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The 13th World Conference on Tobacco OR Health
Building capacity for a tobacco-free world
July 12-15, 2006, Washington, DC, USA
Objective: Project Kick Butt attempted to educate minority youth (African Americans, Latino Americans, and Native American youth between the ages of 10 and 18 years) about the dangers of smoking, secondhand smoke, and tobacco company advertisement directed at youth. Minority youth smoking rates are increasing in Maryland, and in particular Baltimore City, where tobacco companies sponsor (and provide free give-away items) more than 95% of youth entertainment events or concerts.
Methods: The methods included: workshops to educate youth about the dangers of tobacco and secondhand smoking; smoking cessation classes; mock trials (such as putting a youth portraying “Goldilocks” on trial for allegedly smoking and starting a fire at the Three Bears' house), sporting event (track meet) to educate youth about tobacco prevention and cessation, health fairs, and collecting information from youth and adults who attended Project Kick Butt events about their support or knowledge about tobacco company advertisement.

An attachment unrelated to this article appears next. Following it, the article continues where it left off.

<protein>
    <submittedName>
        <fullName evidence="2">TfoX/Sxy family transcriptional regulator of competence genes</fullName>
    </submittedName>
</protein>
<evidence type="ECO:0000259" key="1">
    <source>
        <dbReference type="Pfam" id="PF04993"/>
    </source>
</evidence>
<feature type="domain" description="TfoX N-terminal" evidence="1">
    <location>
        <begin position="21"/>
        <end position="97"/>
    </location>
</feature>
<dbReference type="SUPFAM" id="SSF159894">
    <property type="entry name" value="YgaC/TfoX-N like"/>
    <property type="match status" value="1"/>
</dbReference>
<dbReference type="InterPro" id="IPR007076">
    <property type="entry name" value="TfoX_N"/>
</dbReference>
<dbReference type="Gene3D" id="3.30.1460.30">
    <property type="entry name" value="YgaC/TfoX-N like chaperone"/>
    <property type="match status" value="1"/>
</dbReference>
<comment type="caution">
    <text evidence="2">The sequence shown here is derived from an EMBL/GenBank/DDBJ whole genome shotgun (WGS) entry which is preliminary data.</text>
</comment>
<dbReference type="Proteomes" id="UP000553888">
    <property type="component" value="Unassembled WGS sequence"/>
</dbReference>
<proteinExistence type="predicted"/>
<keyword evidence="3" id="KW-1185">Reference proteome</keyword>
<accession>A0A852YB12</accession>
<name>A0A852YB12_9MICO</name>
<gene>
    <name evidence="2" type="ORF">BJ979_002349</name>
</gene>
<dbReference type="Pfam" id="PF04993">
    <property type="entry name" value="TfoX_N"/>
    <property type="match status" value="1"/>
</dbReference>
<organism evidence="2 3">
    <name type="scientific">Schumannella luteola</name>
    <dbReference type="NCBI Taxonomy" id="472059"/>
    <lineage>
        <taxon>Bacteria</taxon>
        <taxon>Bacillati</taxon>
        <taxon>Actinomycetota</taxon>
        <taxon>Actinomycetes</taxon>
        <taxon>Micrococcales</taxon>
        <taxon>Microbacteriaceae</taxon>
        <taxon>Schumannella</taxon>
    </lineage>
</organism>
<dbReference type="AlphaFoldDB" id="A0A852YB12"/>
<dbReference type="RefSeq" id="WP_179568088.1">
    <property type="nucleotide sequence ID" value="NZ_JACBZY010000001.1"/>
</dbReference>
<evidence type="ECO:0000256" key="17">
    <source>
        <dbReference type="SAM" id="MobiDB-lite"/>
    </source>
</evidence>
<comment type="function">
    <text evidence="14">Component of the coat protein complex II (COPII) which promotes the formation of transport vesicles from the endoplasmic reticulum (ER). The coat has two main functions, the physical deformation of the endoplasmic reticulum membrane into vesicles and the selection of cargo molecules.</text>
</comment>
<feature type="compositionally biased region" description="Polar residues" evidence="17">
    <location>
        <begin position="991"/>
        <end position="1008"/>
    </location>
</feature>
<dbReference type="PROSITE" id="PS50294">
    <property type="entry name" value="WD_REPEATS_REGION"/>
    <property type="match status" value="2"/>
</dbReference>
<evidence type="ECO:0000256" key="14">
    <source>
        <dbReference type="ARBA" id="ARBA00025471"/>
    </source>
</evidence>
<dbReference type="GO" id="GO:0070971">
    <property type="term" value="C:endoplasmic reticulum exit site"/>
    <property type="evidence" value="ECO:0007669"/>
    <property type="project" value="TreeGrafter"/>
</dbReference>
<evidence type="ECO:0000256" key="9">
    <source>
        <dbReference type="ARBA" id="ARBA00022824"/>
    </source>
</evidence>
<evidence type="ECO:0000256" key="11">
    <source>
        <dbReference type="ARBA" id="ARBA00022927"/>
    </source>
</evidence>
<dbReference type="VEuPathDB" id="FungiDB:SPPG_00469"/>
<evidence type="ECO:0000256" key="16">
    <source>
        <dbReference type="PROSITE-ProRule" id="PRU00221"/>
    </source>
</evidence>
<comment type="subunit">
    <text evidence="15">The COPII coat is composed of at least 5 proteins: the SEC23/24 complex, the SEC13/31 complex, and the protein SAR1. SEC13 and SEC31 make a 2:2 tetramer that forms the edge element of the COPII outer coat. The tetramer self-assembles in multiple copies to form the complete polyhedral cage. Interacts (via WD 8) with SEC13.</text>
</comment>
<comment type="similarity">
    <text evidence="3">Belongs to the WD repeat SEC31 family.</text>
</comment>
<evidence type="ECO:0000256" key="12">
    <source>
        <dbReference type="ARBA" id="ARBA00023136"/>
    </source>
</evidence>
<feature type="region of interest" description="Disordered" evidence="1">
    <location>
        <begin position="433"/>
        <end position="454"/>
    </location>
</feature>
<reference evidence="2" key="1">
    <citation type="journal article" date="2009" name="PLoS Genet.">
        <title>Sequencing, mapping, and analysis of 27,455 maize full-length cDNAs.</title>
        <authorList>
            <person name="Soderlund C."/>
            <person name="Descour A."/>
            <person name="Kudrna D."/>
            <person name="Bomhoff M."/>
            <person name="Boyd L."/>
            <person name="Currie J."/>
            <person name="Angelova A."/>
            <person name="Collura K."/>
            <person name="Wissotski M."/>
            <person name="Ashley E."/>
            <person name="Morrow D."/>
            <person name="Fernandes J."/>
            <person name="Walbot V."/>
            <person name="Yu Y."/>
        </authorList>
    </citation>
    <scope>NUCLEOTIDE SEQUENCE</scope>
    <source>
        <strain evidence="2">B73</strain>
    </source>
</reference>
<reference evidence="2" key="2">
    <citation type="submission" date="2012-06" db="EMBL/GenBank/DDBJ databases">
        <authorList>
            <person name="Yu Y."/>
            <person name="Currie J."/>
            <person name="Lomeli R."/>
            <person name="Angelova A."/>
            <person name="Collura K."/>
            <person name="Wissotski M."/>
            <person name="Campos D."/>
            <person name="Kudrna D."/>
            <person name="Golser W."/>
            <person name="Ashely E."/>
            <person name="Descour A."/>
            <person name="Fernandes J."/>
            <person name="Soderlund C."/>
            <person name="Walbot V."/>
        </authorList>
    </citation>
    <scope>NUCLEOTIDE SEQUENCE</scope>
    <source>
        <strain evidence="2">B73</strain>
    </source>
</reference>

Results: Project Kick Butt found that 95% of the participating minority youth initially did not know the dangers of tobacco, secondhand smoke, and how tobacco companies target minority youth in advertising. After the interventions, 100% of participants were knowledgeable in youth-driven tobacco control methods, and 10 youth were trained as Youth Peer Tobacco Health Educators (to in turn educate other youth).